Knowledge management is certainly a hot topic amongst HR professionals today, but I just can’t help but wonder how we really define knowledge? I’m sure there are scientific definitions but my point is what are we so hung up about with this knowledge management thing? Knowledge feels so 20th century. Let me explain what I mean.
We are now operating in a world where precious knowledge, that once rare currency, is now increasingly distributed across networks. Last century, if I had a problem with my radiator or my satnav or my cat, or my medical condition, I’d have to ask an expert. Someone with distinct chunks of carefully accumulated knowledge in their head. It would take me time to locate this expert, and once located, I would do well to pay heed to them. If I didn’t like their approach or opinion I could get a second opinion, but it was a one-to-one thing, one expert at a time.
Now knowledge is more accessible
Today, I Google for the answer. Knowledge resides in many pools across the web – in forums like MoneySavingExpert and Melcrum, in wikis like Wikpedia and in ratings and reviews like those in Checkatrade, Glassdoor, TripAdvisor and Amazon.
Now I get many opinions. They are all flawed, of course, but I filter them, make my decisions and I learn and decide what to trust and what not to, just like in the old days. Notions of knowledge are now changing. Who hasn’t annoyed their doctor or plumber with a sideways mention of ‘what it says on Google’?
OK, so now what?
So as organisations become more porous and as the people that make up our workforces get more and more accustomed to sourcing ‘knowledge’ from wherever they can find it, then how do we best manage and maximise knowledge in the workplace? And is it even knowledge any more, or instead – as I’d suggest – connections. You see personally, I’d take a network of smart, diverse connections over the world’s greatest knowledge resource. Wouldn’t you? Smart networks beat knowledge management in the 21st century.
What does that mean for your organisation?
I think it means 3 things:
- Cultivate connectivity, get over knowledge
- Open up
- Reward networked knowledge
So let’s break these down a bit.
1. Cultivate connectivity, get over knowledge: In HR, we can influence powerful organisational levers around what gets rewarded. Day one, start changing the conversation from desperately trying to get busy people to document their knowledge into empty technological ghettos, and instead focus and invest on getting them to connect with one another. One of the biggest opportunities presently is using social technologies to connect the business better with itself! By linking the guy in Dubai stuck with an Excel problem to the woman in London with the spreadsheet-smarts, we connect knowledge to a problem in a dynamic way. So cultivate this: through your HR technology decisions, through your guidance to managers, through your work with IT and internal comms, and most of all through your daily decisions as an HR function. Cultivate connections first, and the knowledge challenge will begin to sort itself.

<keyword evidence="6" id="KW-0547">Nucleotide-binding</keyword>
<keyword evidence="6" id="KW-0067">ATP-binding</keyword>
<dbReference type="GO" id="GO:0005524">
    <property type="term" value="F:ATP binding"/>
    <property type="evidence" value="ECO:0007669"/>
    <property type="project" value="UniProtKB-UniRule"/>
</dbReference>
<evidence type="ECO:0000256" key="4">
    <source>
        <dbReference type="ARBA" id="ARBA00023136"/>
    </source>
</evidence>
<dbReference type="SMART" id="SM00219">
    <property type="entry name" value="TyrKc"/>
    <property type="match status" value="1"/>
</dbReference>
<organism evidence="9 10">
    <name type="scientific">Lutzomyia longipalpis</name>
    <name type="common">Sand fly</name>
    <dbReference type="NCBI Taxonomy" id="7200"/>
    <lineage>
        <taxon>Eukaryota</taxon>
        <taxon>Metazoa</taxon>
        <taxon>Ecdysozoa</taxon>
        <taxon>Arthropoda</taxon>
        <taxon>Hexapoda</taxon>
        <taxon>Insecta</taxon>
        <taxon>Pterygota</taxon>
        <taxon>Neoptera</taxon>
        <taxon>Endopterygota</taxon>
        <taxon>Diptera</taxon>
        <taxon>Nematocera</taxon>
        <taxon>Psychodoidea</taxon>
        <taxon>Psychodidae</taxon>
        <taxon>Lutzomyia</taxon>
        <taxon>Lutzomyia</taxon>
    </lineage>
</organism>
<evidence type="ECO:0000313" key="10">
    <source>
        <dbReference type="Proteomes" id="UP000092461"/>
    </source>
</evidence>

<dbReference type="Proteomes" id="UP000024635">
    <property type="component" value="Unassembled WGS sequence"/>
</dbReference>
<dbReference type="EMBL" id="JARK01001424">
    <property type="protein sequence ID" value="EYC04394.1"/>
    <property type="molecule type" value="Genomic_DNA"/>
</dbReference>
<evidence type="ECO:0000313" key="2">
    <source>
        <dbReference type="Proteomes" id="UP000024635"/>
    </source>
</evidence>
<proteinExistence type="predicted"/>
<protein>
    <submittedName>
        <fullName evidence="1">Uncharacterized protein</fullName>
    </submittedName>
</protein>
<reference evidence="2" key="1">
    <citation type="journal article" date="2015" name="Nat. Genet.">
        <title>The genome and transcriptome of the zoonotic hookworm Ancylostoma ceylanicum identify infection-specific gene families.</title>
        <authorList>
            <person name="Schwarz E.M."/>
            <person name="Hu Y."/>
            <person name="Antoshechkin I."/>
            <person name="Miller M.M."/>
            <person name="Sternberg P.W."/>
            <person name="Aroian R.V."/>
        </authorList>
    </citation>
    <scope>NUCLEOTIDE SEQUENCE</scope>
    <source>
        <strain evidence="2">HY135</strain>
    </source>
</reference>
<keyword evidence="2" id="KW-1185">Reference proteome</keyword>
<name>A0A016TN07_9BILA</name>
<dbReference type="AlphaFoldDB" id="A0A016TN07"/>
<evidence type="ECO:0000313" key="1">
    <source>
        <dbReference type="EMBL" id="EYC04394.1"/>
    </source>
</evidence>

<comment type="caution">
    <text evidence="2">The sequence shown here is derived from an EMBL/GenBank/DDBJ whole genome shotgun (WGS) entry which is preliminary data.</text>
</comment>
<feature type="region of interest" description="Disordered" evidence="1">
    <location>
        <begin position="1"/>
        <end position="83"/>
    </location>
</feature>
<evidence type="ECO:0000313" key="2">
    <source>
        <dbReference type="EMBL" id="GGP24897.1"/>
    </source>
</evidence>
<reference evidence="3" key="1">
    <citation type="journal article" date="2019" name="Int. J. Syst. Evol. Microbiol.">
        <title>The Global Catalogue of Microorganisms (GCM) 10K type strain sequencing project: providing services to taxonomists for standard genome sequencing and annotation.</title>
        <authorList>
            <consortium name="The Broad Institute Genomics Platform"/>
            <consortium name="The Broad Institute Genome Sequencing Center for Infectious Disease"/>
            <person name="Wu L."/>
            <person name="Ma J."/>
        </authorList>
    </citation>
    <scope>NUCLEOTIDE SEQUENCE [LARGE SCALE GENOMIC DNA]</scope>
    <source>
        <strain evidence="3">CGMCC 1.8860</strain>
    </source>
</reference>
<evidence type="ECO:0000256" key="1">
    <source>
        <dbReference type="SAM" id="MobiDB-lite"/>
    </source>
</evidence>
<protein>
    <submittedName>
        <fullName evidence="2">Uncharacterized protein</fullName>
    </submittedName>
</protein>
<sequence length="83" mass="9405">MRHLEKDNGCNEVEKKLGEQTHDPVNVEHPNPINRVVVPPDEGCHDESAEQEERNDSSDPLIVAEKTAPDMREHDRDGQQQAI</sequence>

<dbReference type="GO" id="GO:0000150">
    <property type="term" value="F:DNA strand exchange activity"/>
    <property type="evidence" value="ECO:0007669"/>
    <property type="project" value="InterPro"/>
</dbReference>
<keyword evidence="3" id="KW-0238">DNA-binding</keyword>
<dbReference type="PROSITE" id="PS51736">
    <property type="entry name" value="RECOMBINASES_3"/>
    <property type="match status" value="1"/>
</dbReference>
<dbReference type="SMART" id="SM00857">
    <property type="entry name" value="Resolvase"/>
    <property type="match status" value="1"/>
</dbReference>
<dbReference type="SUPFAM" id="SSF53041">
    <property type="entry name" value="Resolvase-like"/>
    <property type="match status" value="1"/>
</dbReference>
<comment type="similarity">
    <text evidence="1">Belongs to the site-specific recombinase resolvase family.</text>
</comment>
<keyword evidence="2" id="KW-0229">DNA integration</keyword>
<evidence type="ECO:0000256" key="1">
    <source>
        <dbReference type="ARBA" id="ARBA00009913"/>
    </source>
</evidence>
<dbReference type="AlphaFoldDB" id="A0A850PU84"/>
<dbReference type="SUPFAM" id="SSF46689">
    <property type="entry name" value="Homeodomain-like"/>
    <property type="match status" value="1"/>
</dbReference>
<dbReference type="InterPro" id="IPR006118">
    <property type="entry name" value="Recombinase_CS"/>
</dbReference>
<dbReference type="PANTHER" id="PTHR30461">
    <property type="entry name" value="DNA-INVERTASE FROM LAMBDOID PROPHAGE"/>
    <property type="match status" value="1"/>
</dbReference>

2. Open up: The great power of networked knowledge is all of the corners of expertise we couldn’t quite reach before. But to reach it, it has to be open and available. One of the most powerful movements we can then make as HR leaders is to help the organisation see the benefits of openness, internally and externally. As I talk about in my book Culture Shock, openness is a powerful source of advantage in this networked 21st century. So start working on the resistance to openness: challenge the people in your organisation to share more, uncover the barriers that they believe are holding them back, check that policies in both HR but also around corporate firewalls and social media policies allow personnel to contribute to expert forums outside the business as well as inside. Most of all, get the CEO on board. If the most senior person in the organisation – as many are now beginning to – can start role-modelling positive internal sharing of timely, relevant snippets, then the rest of the guys will begin to follow.
3. Reward networked knowledge: Finally, but perhaps most straightforward, if you really want to maximise the value of knowledge in your organisation, reward the right behaviours. We collectively are trying to move our people from a world where knowledge was power to a world where connections are power. That isn’t easy. But it can be done, and how and what we reward is crucial. Find practical ways to signal internally that connecting, sharing and helping others are valued, noticed and rewarded. Use hard and soft rewards, and create momentum. It’s not rocket science, but it works.
And it is with this final thought that I now leave you. What if all 21st century organisations maintained a primary focus around developing and enhancing a smart network of diverse connections, fully tapping into and utiliising the brain power that currently runs through the very veins of their business? For me, this is what the future looks like. Knowledge is so last century, it is now time to connect, to connect well and to connect fast.